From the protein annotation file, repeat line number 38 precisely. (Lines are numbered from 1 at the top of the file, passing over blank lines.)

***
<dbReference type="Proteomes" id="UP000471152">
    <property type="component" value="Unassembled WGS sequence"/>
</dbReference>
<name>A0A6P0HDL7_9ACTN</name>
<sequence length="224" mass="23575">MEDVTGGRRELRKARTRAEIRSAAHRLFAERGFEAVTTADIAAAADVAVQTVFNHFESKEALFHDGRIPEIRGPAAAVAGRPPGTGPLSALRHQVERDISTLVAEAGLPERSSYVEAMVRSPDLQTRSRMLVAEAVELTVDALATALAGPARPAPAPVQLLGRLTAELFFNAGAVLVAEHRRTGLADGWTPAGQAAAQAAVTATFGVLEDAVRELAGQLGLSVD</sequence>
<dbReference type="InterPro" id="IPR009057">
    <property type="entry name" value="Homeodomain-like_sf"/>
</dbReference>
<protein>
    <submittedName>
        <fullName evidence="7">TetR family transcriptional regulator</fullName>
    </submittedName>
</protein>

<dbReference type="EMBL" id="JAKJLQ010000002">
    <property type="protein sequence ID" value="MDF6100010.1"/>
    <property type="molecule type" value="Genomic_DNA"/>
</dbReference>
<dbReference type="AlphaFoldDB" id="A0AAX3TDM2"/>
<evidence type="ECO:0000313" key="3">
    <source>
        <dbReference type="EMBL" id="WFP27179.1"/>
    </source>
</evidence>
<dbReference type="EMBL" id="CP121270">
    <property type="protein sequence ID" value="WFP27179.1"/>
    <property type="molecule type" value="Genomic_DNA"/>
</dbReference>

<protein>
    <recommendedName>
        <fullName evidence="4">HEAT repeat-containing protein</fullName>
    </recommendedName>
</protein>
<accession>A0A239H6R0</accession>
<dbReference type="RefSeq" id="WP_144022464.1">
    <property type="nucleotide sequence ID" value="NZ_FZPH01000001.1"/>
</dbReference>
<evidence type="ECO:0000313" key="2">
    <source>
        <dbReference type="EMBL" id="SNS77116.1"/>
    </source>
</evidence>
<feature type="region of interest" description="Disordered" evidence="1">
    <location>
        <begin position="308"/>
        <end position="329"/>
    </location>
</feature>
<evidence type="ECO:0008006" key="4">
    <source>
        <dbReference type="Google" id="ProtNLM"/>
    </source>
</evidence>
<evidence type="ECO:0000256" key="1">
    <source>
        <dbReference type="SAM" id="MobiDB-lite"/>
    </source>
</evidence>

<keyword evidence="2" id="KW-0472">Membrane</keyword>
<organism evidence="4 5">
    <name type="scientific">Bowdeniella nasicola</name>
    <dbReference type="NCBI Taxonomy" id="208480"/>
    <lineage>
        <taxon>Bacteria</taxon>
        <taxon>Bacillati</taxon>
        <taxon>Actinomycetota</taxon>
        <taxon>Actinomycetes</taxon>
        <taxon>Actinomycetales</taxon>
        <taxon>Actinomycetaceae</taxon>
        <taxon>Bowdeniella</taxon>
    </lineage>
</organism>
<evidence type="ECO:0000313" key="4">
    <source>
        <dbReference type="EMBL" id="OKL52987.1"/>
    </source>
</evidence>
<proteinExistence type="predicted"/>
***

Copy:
    <source>